Dmitry Berenson (UMichigan)
Title: Where to Trust and How to Adapt Learned Models for Motion Planning
Abstract: The world outside our labs seldom conforms to the assumptions used to train our models. No matter how powerful our simulators or how big our datasets, our models will sometimes be wrong because they will eventually encounter states or environments that are outside the distribution of the training data. This talk will present our recent work on determining where learned models can be trusted and how to adapt learned models to new scenarios. Focusing on dynamics models and sampling distributions for trajectory optimization, these methods are designed for motion planning for a wide range of robotic systems. Our methods provide statistical guarantees on where learned dynamics models can be trusted and strong empirical performance on adapting sampling distributions for trajectory optimization to environments that are radically different from those used in training.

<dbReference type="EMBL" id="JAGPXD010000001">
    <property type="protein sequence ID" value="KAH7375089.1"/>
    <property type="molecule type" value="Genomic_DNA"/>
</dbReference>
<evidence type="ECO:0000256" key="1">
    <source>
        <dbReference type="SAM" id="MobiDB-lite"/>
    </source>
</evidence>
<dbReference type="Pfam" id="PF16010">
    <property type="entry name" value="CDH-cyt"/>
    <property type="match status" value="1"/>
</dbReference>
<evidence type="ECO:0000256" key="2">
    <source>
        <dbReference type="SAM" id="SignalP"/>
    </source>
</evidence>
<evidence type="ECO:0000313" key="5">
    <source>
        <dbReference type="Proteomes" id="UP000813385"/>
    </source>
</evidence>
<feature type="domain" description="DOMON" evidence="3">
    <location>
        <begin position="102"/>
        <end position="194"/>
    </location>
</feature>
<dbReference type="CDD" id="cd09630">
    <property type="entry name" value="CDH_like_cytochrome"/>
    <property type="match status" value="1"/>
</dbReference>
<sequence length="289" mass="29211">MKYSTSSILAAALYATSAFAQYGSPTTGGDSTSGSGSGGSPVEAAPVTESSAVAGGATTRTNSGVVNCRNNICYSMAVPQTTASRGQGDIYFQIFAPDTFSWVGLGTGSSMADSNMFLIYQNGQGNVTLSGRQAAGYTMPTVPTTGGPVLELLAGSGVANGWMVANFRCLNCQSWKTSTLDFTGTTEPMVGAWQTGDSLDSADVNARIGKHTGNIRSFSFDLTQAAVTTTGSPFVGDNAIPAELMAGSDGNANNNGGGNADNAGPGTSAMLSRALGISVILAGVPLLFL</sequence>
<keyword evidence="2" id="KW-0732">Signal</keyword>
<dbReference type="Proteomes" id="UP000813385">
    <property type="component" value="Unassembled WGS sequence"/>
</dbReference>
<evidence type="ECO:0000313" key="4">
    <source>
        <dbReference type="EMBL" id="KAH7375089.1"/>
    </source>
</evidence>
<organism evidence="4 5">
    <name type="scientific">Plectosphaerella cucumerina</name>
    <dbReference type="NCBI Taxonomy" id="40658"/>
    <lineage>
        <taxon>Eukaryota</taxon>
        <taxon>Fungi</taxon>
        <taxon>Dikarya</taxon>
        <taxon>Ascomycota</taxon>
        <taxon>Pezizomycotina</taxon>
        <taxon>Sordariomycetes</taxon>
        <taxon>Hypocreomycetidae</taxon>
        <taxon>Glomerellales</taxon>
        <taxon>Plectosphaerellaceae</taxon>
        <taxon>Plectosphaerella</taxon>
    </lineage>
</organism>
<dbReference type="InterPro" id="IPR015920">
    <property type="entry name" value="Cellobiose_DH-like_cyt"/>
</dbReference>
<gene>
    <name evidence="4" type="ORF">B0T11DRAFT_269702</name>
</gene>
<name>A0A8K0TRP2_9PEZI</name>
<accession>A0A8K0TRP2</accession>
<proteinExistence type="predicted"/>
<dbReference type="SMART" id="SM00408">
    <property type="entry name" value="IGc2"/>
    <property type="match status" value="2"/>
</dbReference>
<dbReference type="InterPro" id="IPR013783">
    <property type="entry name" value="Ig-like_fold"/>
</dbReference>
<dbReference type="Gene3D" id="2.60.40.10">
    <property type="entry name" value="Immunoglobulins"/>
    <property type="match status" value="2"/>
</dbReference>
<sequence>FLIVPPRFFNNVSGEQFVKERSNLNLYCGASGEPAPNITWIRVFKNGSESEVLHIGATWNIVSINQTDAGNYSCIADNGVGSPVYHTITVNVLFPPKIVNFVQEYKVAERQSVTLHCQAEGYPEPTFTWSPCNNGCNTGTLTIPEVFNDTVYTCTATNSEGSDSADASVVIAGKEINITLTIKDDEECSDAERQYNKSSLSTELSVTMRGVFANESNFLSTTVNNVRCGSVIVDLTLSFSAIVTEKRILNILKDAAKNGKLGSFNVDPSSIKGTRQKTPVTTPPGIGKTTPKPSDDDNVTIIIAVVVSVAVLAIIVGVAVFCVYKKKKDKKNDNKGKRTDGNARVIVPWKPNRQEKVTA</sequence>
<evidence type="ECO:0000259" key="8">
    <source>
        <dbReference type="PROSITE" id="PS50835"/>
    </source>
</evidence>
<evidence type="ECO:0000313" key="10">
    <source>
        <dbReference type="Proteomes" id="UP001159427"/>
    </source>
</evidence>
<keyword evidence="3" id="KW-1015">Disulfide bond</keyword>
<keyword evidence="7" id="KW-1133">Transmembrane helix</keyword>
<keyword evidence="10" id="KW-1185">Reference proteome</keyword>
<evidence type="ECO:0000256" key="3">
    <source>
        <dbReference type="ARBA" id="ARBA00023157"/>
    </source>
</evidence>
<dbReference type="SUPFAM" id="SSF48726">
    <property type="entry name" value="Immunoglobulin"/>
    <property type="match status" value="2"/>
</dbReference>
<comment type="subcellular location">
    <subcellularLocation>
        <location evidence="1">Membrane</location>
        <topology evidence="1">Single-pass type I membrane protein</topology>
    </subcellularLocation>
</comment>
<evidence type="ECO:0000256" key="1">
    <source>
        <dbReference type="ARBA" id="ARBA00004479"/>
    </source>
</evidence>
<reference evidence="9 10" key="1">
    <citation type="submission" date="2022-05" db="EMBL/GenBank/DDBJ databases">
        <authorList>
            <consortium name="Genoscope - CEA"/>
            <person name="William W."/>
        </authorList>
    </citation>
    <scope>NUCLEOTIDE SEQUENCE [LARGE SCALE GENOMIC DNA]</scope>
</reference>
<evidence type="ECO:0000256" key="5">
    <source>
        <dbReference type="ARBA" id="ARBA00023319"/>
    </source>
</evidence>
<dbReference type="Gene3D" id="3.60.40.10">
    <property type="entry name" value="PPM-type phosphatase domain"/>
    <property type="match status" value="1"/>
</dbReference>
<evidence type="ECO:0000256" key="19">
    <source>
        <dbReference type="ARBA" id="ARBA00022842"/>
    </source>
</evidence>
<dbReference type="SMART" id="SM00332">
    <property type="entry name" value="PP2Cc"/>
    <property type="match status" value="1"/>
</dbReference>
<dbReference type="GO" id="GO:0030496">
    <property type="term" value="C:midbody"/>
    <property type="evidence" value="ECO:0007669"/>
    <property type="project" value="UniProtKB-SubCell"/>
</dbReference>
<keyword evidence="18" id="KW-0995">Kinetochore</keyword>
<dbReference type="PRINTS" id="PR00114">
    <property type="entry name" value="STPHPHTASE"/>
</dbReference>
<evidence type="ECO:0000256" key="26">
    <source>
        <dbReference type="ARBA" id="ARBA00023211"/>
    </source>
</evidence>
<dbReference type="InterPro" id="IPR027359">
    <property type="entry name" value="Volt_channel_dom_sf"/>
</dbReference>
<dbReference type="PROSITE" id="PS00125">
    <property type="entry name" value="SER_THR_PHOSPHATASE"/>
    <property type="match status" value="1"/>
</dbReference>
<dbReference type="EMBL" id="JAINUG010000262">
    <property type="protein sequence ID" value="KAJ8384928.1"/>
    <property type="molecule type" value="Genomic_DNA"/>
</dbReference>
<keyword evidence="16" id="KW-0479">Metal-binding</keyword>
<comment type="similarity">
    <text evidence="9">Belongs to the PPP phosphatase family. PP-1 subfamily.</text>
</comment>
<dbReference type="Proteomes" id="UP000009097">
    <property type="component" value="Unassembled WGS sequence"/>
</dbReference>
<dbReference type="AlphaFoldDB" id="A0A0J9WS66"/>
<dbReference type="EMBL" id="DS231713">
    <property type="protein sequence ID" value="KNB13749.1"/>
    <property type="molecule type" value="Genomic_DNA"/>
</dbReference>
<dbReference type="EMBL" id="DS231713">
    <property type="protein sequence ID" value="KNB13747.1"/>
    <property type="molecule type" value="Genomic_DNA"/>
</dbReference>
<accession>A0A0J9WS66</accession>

Bio: Dmitry Berenson is an Associate Professor in Electrical Engineering and Computer Science and the Robotics Institute at the University of Michigan, where he has been since 2016. Before coming to University of Michigan, he was an Assistant Professor at WPI (2012-2016). He received a BS in Electrical Engineering from Cornell University in 2005 and received his Ph.D. degree from the Robotics Institute at Carnegie Mellon University in 2011, where he was supported by an Intel PhD Fellowship. He was also a post-doc at UC Berkeley (2011-2012). He has received the IEEE RAS Early Career Award and the NSF CAREER award. His current research focuses on robotic manipulation, robot learning, and motion planning.